by Nan Corbitt Allen
“My dog ate my homework.” The well-worn classic grade school excuse.
This present student generation has a new take on that: “My computer crashed and it didn’t save my paper.” (I’ve heard that one a lot from teaching college students.)
Here are a couple of the excuses I hear when someone tries to explain why they didn’t return my call, my email, or my text in a timely manner.
“I’m up to my elbows in alligators.” “It’s been a zoo around here.”
The latest, of course, is: “…because of COVID…” Though this virus is awfully real and serious—it has gotten on the list of excuses. We blame it sometimes for our idleness, our anxiety, or our anger.
Excuses showed up early in the history of mankind.
In the Garden of Eden, just three chapters into the Bible, man and woman sinned. It’s a good story and explains the Great Fall, but look at Adam and Eve’s response when God asks them to explain their behavior:
“The man said, ‘The woman whom You gave to be with me, she gave me some of the fruit of the tree, and I ate.’ Then the Lord God said to the woman, ‘What is this that you have done?’ And the woman said, ‘The serpent deceived me, and I ate.’” (Genesis 3:12-13 NASB emphasis mine) Accuse God, accuse the wife, accuse the Deceiver, and somehow it exonerates the sinner. Psychologists might call it transference. Simply put, it’s blaming someone else for our failures and our sins.
“Pass the buck.”
This is a phrase that originated in the early American frontier when poker players put a marker (sometimes a buck-handled knife) in front of the dealer. If the marker was passed to a player who didn’t want to accept that responsibility of dealing, he’d pass it to the next player. Passing the buck.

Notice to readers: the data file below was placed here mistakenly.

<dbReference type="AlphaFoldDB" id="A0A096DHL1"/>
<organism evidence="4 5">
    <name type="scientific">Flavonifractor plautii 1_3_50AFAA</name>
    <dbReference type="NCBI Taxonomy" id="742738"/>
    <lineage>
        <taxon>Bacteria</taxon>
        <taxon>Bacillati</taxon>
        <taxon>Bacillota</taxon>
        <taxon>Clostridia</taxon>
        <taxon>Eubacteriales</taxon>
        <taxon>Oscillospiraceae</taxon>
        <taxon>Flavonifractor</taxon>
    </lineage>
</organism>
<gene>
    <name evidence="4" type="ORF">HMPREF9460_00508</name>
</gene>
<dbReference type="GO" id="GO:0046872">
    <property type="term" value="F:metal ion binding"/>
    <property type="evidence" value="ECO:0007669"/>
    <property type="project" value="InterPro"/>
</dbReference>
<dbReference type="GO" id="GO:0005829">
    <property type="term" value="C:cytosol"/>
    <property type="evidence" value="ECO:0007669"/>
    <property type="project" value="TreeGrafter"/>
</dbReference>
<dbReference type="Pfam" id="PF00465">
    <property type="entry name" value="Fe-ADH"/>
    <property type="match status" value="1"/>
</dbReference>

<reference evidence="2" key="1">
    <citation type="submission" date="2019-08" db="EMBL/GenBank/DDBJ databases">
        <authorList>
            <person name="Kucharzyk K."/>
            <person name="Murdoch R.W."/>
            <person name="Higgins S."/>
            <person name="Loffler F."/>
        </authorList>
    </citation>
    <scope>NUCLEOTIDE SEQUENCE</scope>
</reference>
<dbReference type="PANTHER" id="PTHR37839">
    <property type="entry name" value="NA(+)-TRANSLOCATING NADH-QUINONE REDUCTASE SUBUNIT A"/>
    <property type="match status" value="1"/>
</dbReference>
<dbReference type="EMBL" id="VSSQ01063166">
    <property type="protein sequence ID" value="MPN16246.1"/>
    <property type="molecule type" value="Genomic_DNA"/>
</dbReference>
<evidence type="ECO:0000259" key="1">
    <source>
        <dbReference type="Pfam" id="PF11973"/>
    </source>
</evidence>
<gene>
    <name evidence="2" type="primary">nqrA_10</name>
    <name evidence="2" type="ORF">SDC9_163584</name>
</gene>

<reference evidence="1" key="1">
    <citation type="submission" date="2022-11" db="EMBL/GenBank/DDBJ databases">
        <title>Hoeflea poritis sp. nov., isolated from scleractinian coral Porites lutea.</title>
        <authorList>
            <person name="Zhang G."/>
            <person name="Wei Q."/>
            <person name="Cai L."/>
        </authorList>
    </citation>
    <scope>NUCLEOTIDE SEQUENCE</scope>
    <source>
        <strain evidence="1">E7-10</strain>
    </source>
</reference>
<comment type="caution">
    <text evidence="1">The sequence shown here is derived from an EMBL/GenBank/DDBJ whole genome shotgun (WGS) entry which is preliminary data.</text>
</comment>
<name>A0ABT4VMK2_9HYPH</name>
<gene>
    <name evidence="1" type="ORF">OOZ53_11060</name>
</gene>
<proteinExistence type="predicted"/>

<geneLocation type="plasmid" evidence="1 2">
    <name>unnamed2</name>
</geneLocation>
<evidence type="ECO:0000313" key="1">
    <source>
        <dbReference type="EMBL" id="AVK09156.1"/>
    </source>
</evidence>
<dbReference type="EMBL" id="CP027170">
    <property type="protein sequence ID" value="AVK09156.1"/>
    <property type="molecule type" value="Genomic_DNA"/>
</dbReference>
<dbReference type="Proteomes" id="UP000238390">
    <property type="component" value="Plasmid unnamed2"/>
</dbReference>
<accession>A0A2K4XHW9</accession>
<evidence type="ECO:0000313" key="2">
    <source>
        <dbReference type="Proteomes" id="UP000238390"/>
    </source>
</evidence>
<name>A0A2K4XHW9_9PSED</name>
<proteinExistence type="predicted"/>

Thirty-third American President Harry Truman, had a sign on his desk that read “The buck stops here.” This meant that he would accept all responsibility for decisions he made and for those made under his administration. This is the whole point of this article—encouraging us all to take full responsibility for our actions, no matter who has hurt us or mislead us.
Only Jesus could take our past sins upon Himself and absolve us from them. However, we’ve got to admit to our weaknesses, short comings, or sins in order for that to happen. “He made the One who did not know sin to be sin for us, so that we might become the righteousness of God in Him” (2 Corinthians 5:21 HCSB).
Lucy was four years old when she raided the candy jar that her mother had so carefully hidden. When the mother found out that her daughter had done this, she asked Lucy to confess. When the child was hesitant to admit to the crime, the mom said, “Did someone else in this house eat all of the candy?” Lucy looked around, shrugged, and then sighed, “No, but right now I just wish I had a little brother.”
Homework-consuming dogs, alligators, serpents, or little brothers should not be used as excuses…. “For every person will have to bear… his own burden [of faults and shortcomings] for which he alone is responsible” (Galatians 6:5 AMP).
This article is brought to you by the Advanced Writers and Speakers Association (AWSA).
About the author: Nan Corbitt Allen has written over 100 published dramatic musicals, sketchbooks, and collections in collaboration with Dennis Allen, her husband of 45+ years. A three-time Dove Award winner, Nan’s lyrics and dramas have been performed around the world. Dennis and Nan have sold almost 3 million choral books. Nan and Dennis retired in 2020 from full time teaching at Truett McConnell University. They now live south of Nashville. They have two grown sons and two beautiful grandchildren.
Nan’s book, Small Potatoes @ the Piggly Wiggly, is a collection of devotionals that reveal the great impact seemingly insignificant, routine experiences can have in our lives. She describes what she learned of God’s providence and wisdom while growing up in the Deep South in the 1950’s and 60’s.
Join the conversation: Are there other stories in the Bible showing our human tendency to blame others for our mistakes?